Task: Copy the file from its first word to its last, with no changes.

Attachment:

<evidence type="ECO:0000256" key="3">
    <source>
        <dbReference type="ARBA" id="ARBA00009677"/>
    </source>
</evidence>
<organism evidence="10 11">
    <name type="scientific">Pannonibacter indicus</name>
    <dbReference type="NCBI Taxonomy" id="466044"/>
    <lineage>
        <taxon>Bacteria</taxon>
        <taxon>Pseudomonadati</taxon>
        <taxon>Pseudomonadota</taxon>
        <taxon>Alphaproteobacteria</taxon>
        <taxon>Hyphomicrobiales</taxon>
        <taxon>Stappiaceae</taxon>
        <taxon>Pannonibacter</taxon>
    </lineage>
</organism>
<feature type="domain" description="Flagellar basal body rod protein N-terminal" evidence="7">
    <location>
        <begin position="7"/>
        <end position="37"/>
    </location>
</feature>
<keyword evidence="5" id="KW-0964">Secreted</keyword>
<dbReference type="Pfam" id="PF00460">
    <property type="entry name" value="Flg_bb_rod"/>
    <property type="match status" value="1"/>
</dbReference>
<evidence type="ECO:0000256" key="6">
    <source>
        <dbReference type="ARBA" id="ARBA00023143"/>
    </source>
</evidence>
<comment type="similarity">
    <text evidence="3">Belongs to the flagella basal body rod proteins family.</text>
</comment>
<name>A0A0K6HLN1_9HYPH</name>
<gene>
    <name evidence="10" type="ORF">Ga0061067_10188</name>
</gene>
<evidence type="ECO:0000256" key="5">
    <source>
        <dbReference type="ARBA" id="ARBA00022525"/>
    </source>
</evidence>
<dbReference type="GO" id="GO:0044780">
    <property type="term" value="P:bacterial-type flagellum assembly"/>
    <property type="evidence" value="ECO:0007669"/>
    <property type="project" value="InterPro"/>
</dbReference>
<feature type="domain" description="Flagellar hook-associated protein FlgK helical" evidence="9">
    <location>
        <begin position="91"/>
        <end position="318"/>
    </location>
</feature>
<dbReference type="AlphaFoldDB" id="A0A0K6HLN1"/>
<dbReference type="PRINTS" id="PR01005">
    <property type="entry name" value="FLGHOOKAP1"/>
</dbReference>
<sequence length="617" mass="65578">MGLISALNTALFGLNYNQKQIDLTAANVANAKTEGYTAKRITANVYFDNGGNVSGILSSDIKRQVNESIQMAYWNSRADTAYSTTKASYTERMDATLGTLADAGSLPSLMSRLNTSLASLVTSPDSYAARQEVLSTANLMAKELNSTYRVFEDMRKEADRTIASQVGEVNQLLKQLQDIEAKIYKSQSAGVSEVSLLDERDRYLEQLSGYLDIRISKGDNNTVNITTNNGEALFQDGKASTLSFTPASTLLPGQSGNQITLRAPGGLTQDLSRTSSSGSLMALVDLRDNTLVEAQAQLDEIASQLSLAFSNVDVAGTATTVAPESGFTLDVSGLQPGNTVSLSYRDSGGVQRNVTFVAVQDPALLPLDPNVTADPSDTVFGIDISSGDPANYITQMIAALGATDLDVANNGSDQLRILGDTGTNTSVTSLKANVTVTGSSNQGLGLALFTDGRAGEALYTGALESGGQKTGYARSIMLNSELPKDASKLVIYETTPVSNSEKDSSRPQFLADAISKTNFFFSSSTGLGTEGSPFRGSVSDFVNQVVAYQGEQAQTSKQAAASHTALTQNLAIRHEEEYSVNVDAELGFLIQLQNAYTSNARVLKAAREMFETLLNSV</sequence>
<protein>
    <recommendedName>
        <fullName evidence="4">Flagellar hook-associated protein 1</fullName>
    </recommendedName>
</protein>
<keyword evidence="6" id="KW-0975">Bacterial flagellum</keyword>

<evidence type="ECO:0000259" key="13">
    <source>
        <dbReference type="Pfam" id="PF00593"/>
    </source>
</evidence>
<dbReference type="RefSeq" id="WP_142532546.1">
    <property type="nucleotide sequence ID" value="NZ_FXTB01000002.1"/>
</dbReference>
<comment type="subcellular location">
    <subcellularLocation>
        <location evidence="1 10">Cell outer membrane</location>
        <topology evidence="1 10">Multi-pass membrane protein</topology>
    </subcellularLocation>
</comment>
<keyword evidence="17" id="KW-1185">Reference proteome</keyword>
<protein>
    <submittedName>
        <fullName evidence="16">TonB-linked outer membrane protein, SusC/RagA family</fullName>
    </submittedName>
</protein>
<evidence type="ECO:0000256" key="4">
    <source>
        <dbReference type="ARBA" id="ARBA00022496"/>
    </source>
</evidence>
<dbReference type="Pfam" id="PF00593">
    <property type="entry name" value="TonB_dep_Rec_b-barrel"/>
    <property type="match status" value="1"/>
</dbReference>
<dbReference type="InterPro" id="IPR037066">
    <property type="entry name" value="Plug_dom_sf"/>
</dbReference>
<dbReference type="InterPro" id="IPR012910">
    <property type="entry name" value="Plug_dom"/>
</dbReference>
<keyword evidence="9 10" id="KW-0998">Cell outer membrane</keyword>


<evidence type="ECO:0000256" key="3">
    <source>
        <dbReference type="ARBA" id="ARBA00009677"/>
    </source>
</evidence>
<organism evidence="10 11">
    <name type="scientific">Pannonibacter indicus</name>
    <dbReference type="NCBI Taxonomy" id="466044"/>
    <lineage>
        <taxon>Bacteria</taxon>
        <taxon>Pseudomonadati</taxon>
        <taxon>Pseudomonadota</taxon>
        <taxon>Alphaproteobacteria</taxon>
        <taxon>Hyphomicrobiales</taxon>
        <taxon>Stappiaceae</taxon>
        <taxon>Pannonibacter</taxon>
    </lineage>
</organism>
<feature type="domain" description="Flagellar basal body rod protein N-terminal" evidence="7">
    <location>
        <begin position="7"/>
        <end position="37"/>
    </location>
</feature>
<keyword evidence="5" id="KW-0964">Secreted</keyword>
<dbReference type="Pfam" id="PF00460">
    <property type="entry name" value="Flg_bb_rod"/>
    <property type="match status" value="1"/>
</dbReference>
<evidence type="ECO:0000256" key="6">
    <source>
        <dbReference type="ARBA" id="ARBA00023143"/>
    </source>
</evidence>
<comment type="similarity">
    <text evidence="3">Belongs to the flagella basal body rod proteins family.</text>
</comment>
<name>A0A0K6HLN1_9HYPH</name>
<gene>
    <name evidence="10" type="ORF">Ga0061067_10188</name>
</gene>
<evidence type="ECO:0000256" key="5">
    <source>
        <dbReference type="ARBA" id="ARBA00022525"/>
    </source>
</evidence>
<dbReference type="GO" id="GO:0044780">
    <property type="term" value="P:bacterial-type flagellum assembly"/>
    <property type="evidence" value="ECO:0007669"/>
    <property type="project" value="InterPro"/>
</dbReference>
<feature type="domain" description="Flagellar hook-associated protein FlgK helical" evidence="9">
    <location>
        <begin position="91"/>
        <end position="318"/>
    </location>
</feature>
<dbReference type="AlphaFoldDB" id="A0A0K6HLN1"/>
<dbReference type="PRINTS" id="PR01005">
    <property type="entry name" value="FLGHOOKAP1"/>
</dbReference>
<sequence length="617" mass="65578">MGLISALNTALFGLNYNQKQIDLTAANVANAKTEGYTAKRITANVYFDNGGNVSGILSSDIKRQVNESIQMAYWNSRADTAYSTTKASYTERMDATLGTLADAGSLPSLMSRLNTSLASLVTSPDSYAARQEVLSTANLMAKELNSTYRVFEDMRKEADRTIASQVGEVNQLLKQLQDIEAKIYKSQSAGVSEVSLLDERDRYLEQLSGYLDIRISKGDNNTVNITTNNGEALFQDGKASTLSFTPASTLLPGQSGNQITLRAPGGLTQDLSRTSSSGSLMALVDLRDNTLVEAQAQLDEIASQLSLAFSNVDVAGTATTVAPESGFTLDVSGLQPGNTVSLSYRDSGGVQRNVTFVAVQDPALLPLDPNVTADPSDTVFGIDISSGDPANYITQMIAALGATDLDVANNGSDQLRILGDTGTNTSVTSLKANVTVTGSSNQGLGLALFTDGRAGEALYTGALESGGQKTGYARSIMLNSELPKDASKLVIYETTPVSNSEKDSSRPQFLADAISKTNFFFSSSTGLGTEGSPFRGSVSDFVNQVVAYQGEQAQTSKQAAASHTALTQNLAIRHEEEYSVNVDAELGFLIQLQNAYTSNARVLKAAREMFETLLNSV</sequence>
<protein>
    <recommendedName>
        <fullName evidence="4">Flagellar hook-associated protein 1</fullName>
    </recommendedName>
</protein>
<keyword evidence="6" id="KW-0975">Bacterial flagellum</keyword>

<evidence type="ECO:0000259" key="13">
    <source>
        <dbReference type="Pfam" id="PF00593"/>
    </source>
</evidence>
<dbReference type="RefSeq" id="WP_142532546.1">
    <property type="nucleotide sequence ID" value="NZ_FXTB01000002.1"/>
</dbReference>
<comment type="subcellular location">
    <subcellularLocation>
        <location evidence="1 10">Cell outer membrane</location>
        <topology evidence="1 10">Multi-pass membrane protein</topology>
    </subcellularLocation>
</comment>
<keyword evidence="17" id="KW-1185">Reference proteome</keyword>
<protein>
    <submittedName>
        <fullName evidence="16">TonB-linked outer membrane protein, SusC/RagA family</fullName>
    </submittedName>
</protein>
<evidence type="ECO:0000256" key="4">
    <source>
        <dbReference type="ARBA" id="ARBA00022496"/>
    </source>
</evidence>
<dbReference type="Pfam" id="PF00593">
    <property type="entry name" value="TonB_dep_Rec_b-barrel"/>
    <property type="match status" value="1"/>
</dbReference>
<dbReference type="InterPro" id="IPR037066">
    <property type="entry name" value="Plug_dom_sf"/>
</dbReference>
<dbReference type="InterPro" id="IPR012910">
    <property type="entry name" value="Plug_dom"/>
</dbReference>
<keyword evidence="9 10" id="KW-0998">Cell outer membrane</keyword>